Your Next Office Could Be in Virtual Reality

Virtual meetings would still be meetings, though

Key Takeaways

  • The pandemic is driving interest in using virtual reality for business. 
  • Facebook’s Oculus 2 VR headset will support an application called Infinite Office that allows people to work in a virtual office. 
  • Advances are needed before VR can replace real-life interactions, experts say.
Woman wearing VR Glasses
tolgart / Getty Images 

With millions of people working from home due to the pandemic, businesses are turning to virtual reality to collaborate and communicate.

After years of languishing as primarily a gaming accessory, VR is having its moment in the spotlight for work. Sales of virtual reality software and hardware are expected to soar. Facebook’s newly announced Oculus Quest 2 and other headsets are making the technology more accessible than ever.

"Companies are trying to find another way to engage with their clients because they can't get to them in person," said Steven King, a professor at the University of North Carolina who studies virtual reality, in a phone interview. "Now, because of COVID, VR [is] the right way to do that for some of them. So, for some businesses, it's shipping a headset to a client to give them the experience, from a collaboration perspective. For others, it gives you more of the ability to creatively collaborate together as a small team than a flat, two dimensional experience does."

Type on Your Headset

If VR is going to be a true office tool it needs to do more than just play games. Facebook recently announced the Oculus 2 VR headset will support an application called Infinite Office that allows people to work in a virtual office. Other features include virtual meetings and the ability to toggle between a full VR mode and a hybrid mode that merges the virtual world with actual surroundings. Logitech is teaming up to offer a real, full-sized keyboard that will work in the virtual space.

"Companies are trying to find another way to engage with their clients because they can't get to them in person."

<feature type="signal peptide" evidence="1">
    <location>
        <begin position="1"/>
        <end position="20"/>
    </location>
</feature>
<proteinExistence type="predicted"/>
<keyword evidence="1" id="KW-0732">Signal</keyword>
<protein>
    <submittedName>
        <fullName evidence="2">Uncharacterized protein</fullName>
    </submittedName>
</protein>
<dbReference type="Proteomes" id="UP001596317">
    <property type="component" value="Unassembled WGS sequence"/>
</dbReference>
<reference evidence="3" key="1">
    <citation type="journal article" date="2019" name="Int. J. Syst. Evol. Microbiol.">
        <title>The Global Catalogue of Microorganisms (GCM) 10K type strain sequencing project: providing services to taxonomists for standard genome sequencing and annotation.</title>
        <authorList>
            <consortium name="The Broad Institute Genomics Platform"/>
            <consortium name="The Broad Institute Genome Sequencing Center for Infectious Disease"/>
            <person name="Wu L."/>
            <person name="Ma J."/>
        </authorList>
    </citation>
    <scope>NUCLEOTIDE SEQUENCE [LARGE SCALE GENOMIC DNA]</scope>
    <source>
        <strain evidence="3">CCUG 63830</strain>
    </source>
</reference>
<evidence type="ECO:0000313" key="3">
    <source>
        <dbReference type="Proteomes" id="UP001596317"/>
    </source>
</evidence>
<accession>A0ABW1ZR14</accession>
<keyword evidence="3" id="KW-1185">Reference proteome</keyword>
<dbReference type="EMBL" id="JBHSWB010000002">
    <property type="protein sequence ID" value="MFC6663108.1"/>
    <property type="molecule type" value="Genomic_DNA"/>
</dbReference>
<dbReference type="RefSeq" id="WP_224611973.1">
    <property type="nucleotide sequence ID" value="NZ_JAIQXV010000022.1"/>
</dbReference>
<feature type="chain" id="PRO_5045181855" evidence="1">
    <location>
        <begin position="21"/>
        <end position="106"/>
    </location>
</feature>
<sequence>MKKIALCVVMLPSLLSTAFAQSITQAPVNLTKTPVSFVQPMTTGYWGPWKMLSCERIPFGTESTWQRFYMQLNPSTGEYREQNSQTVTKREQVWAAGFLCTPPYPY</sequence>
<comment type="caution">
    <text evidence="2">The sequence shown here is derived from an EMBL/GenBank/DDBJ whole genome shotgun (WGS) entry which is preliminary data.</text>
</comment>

Companies are already using VR for everything from collaborating to training to sales. Verizon uses VR to teach its retail workers how to handle armed robberies.

Retail workers can play out in VR a scenario of what to do if they’re being held at gunpoint. Walmart trained more than 1 million employees using virtual reality, and is testing out using VR for job interviews.

"With all the data you get from VR, you can see where they look. You can see how they move and how they react," Walmart’s head of learning Andy Trainor told NPR. "You could do an interview in VR and based on the way they answer the questions, you can preselect whether or not they'd be a good fit for that role."

A virtual, collaborative meeting
Spatial 

The coronavirus pandemic is pushing more companies to explore VR for work. In a phone interview, Alex Howland, President and co-founder of VR software company VirBELA, explains there’s been "an explosion of interest from business." His company creates virtual reality spaces for collaboration that can host as many as 10,000 people at once.

Virtual vs. Video vs. Reality

As the pandemic saps office culture, pure text interactions like email can feel sterile. Even video conferencing often just shows people’s faces, which can make it difficult to read people.